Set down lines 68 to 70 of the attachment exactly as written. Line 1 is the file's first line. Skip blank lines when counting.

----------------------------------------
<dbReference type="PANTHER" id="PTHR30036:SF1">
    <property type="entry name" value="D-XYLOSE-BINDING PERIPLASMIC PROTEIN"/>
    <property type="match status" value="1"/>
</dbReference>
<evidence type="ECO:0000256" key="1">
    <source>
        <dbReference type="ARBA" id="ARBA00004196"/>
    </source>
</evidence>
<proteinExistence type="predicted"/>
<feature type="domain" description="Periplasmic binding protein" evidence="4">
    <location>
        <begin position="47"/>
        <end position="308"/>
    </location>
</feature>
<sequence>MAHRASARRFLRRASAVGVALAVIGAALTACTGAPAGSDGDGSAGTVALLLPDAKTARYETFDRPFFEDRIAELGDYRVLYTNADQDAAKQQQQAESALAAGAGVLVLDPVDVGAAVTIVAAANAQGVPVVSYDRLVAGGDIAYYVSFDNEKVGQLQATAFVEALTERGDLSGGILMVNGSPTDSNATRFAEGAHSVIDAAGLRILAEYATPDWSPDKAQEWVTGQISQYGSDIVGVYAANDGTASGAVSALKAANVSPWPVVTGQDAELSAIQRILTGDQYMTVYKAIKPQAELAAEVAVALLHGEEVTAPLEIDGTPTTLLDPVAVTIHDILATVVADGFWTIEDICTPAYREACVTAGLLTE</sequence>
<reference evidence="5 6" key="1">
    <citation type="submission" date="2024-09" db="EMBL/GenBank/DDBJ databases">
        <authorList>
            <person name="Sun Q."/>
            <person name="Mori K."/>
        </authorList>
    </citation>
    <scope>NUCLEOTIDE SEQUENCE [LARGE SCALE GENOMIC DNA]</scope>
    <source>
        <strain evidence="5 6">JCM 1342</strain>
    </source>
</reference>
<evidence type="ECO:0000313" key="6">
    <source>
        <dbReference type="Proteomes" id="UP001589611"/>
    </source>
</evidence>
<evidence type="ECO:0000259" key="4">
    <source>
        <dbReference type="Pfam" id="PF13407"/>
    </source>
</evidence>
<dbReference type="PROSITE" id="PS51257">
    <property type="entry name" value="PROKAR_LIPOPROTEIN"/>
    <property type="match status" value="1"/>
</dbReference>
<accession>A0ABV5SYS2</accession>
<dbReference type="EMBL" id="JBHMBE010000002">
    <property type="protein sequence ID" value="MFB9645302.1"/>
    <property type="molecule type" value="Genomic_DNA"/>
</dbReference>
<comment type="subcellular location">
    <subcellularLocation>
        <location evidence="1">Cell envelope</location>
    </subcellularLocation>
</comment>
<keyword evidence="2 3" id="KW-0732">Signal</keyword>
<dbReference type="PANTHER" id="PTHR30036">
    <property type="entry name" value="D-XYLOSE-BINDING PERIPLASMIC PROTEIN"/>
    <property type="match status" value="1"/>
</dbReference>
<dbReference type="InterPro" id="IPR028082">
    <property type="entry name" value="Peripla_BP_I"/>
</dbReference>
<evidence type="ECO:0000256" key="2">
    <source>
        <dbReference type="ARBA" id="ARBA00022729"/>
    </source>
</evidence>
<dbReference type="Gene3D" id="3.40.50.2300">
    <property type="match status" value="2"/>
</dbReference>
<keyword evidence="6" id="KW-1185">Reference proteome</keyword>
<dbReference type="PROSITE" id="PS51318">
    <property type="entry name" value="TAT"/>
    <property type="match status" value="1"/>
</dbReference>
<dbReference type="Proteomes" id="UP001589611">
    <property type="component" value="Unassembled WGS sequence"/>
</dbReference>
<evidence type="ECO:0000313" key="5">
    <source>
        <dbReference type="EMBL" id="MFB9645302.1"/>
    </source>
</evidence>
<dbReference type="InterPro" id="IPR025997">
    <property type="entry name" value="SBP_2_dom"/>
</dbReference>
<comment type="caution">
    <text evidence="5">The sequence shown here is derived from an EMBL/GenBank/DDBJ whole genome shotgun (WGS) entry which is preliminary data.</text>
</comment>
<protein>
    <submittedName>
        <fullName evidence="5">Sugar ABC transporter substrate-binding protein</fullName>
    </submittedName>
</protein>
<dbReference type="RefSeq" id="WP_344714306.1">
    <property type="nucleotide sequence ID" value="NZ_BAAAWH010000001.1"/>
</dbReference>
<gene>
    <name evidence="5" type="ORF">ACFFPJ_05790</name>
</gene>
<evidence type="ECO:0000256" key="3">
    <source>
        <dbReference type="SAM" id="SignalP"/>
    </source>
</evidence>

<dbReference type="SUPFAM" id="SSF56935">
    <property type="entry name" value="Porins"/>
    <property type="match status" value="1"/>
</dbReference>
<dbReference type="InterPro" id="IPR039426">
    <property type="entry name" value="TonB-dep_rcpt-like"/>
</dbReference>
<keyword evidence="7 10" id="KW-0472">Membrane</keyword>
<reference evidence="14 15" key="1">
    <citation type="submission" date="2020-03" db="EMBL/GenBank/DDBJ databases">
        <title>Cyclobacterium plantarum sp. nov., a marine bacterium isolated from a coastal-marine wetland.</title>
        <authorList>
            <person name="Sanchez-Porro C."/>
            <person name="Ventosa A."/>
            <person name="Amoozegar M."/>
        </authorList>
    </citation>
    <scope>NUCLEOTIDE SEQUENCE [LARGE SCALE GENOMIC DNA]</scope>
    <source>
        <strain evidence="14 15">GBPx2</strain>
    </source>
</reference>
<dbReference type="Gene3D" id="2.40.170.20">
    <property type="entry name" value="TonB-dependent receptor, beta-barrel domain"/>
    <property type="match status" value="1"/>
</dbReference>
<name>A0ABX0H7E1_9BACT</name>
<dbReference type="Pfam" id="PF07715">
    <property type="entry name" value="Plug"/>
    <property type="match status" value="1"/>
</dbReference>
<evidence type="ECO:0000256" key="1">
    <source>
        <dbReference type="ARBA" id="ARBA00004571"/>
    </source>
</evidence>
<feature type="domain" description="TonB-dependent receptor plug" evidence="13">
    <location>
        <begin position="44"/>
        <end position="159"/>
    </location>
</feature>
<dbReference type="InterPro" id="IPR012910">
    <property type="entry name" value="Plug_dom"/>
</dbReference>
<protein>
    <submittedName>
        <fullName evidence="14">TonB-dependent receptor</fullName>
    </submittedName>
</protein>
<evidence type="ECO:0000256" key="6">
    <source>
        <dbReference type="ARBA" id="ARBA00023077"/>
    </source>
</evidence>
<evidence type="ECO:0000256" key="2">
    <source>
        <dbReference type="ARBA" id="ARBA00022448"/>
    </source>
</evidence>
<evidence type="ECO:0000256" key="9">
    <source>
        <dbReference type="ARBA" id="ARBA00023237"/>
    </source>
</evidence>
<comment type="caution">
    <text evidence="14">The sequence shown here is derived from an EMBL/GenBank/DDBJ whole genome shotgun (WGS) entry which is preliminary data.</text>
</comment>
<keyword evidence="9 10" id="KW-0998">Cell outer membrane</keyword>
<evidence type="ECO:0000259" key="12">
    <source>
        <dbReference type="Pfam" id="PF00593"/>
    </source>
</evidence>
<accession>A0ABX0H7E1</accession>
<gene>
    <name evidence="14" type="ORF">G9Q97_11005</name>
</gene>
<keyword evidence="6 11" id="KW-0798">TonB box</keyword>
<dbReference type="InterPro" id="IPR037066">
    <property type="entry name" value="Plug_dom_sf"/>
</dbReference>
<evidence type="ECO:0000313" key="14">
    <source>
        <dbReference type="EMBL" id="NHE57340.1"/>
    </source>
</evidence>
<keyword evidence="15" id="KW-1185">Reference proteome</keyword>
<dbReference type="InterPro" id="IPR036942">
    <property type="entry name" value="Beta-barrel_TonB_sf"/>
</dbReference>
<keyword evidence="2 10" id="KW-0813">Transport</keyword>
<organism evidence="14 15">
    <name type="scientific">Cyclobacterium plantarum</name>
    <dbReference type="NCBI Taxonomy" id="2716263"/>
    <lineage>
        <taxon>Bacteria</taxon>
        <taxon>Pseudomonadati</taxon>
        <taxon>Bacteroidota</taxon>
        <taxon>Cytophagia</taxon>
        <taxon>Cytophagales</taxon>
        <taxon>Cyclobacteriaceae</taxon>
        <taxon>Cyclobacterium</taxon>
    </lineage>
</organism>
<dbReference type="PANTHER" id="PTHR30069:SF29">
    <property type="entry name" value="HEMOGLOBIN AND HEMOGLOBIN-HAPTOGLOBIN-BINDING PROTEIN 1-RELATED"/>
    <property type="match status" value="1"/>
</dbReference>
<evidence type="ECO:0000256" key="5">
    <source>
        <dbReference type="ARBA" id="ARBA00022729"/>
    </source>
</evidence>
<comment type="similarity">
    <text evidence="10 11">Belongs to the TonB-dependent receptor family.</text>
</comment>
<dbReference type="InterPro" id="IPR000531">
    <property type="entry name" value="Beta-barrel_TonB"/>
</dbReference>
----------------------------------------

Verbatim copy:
    <property type="match status" value="2"/>
</dbReference>
<keyword evidence="6" id="KW-1185">Reference proteome</keyword>